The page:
Interesting that the time on the clock is 3.10. I'll always rememeber watching the hands on that clock move from 3 o'clock to 3.15 the week after the Omagh bomb killed 29 people. Thousands of people gathered in the city center to hold what began as a minutes silence and became 15 minutes. In the errie silence of both sides of the city joined soundless in grief the seagulls wheeled about overhead, and we stood with the wee hairs tingling on the backs of our necks. A solemn occasion that stretched across the divide, and that I think went a big way to starting the healing process among the great people of this wonderful city who so deserve it.

As always Belfast is all about the irony. There are some bemusing new additions to Royal Avenue.

Suposedly to comemorate the 100th anniversary of the building of the Titanic, I wonder if these struts are meant to resemble the ribs of a ship. It seems strange to put so much effort into remembering the worst maritime disaster ever and bang on about how we made that ship  - shussssh!

I came to Belfast from Armagh to go to University. Even now as I pass by the gates of Queen's University's Lanyon Building my heart squeezes in pride and nostalgia.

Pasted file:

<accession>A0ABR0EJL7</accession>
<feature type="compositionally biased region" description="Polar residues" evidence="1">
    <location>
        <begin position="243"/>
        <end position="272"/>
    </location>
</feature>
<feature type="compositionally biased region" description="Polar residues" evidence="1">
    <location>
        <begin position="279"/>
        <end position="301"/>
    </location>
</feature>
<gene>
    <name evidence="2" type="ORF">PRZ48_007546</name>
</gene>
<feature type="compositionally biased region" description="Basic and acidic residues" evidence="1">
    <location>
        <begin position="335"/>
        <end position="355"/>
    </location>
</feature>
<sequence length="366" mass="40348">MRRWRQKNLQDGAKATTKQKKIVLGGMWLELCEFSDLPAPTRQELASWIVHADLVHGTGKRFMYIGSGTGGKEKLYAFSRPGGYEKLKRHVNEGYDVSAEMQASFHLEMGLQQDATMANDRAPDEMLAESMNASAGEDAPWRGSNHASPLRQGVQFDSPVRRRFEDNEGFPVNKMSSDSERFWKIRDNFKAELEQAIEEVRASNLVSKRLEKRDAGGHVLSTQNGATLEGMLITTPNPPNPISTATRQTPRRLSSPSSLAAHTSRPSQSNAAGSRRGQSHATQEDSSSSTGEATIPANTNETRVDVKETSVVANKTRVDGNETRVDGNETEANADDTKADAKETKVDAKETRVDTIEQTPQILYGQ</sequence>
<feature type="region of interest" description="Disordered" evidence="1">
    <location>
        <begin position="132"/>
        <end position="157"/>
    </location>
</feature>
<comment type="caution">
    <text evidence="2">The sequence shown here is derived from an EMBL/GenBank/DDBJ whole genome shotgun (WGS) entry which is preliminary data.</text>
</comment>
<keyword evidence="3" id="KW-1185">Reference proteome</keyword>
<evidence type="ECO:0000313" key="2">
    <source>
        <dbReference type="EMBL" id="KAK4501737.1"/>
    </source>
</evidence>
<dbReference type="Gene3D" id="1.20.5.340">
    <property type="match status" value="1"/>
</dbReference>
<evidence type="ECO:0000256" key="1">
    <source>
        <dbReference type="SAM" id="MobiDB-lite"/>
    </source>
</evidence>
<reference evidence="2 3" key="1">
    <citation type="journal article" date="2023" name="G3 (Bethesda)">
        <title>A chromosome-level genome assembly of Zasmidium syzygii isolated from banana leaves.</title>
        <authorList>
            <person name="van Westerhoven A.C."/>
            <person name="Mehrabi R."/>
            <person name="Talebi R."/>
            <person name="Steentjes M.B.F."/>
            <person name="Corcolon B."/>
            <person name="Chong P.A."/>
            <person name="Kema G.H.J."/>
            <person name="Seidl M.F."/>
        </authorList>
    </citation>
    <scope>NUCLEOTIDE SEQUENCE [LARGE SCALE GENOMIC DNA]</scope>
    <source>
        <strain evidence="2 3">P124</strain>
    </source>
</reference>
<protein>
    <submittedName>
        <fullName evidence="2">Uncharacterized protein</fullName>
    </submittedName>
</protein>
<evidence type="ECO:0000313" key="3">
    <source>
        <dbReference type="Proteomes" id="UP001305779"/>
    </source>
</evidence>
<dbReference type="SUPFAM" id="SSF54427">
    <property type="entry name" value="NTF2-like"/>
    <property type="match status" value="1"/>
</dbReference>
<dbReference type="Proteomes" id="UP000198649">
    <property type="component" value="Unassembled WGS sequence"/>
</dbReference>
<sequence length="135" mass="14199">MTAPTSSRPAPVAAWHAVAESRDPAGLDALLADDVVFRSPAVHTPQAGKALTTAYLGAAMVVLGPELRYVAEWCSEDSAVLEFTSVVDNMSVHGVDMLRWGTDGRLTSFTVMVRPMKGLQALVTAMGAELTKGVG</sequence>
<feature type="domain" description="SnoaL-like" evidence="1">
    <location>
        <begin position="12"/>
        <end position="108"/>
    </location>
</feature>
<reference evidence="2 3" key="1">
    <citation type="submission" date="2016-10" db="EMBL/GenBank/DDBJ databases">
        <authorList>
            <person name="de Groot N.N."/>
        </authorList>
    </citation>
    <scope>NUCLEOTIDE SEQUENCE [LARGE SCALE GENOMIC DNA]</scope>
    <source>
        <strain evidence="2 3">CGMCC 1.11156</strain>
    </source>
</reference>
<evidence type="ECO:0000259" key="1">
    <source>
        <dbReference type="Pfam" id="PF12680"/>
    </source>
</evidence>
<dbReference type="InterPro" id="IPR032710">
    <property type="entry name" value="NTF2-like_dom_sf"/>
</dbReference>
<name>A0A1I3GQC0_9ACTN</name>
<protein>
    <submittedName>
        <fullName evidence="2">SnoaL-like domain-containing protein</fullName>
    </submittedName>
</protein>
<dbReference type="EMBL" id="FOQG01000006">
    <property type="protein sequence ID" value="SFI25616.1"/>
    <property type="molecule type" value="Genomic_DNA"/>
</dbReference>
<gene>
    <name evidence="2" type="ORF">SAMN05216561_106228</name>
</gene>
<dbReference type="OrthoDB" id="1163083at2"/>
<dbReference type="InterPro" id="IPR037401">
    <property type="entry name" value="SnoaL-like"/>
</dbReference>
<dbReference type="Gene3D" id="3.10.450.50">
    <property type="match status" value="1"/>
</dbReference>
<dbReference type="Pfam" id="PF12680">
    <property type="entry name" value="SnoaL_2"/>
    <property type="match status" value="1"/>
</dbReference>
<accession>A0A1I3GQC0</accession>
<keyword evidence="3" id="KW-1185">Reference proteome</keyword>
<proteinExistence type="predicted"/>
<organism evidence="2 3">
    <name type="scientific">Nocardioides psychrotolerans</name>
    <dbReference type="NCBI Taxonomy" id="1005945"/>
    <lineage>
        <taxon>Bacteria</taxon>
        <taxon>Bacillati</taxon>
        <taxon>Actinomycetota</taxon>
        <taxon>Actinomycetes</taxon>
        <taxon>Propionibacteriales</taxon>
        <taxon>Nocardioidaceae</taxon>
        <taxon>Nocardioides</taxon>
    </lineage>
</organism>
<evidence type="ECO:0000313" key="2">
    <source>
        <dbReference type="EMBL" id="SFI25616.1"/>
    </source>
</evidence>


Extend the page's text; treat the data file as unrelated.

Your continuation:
Belfast had not been my first choice. I had wanted to go to Trinity in Dublin, but we simply could not afford to go there. Instead, I went to Belfast where I learned that the people were the salt of the earth and the craic was ninety. I loved my time here - I had my heart broken and pieced together here. The city itself felt like a teenager to me - with all its Troubles, it never gave up - all it needed was someone to believe in it. And I did. I never felt like travelling and abandoning her until she was making her way to peace. She saw me through my adolescence and I through hers.

A small city, I always felt Belfast was the perfect size for a country gal like me.But even before I left it, three years ago, its variety of shops, bars, clubs and resturants - enough to suit a wide range of tastes - threatened to overwhelm me. Since the peace process has kicked in, the city has grown out of its akward teenager like stage into a gracefull young adult. I unfortunately have aged much faster!

For those who prefer a  less hectic pace of life, why not explore the leafy suburbs of the Lisburn Road, an umbilical of trendiness following people out to Lisburn, now a very popular place to live.
Or stroll through one of Belfast many parks. Peace can be found in Belfast - Believe me. There is a lot to see in a visit to Belfast - don't lets its reputation put you off. Believe in Belfast and she won't let you down.

Byddi Lee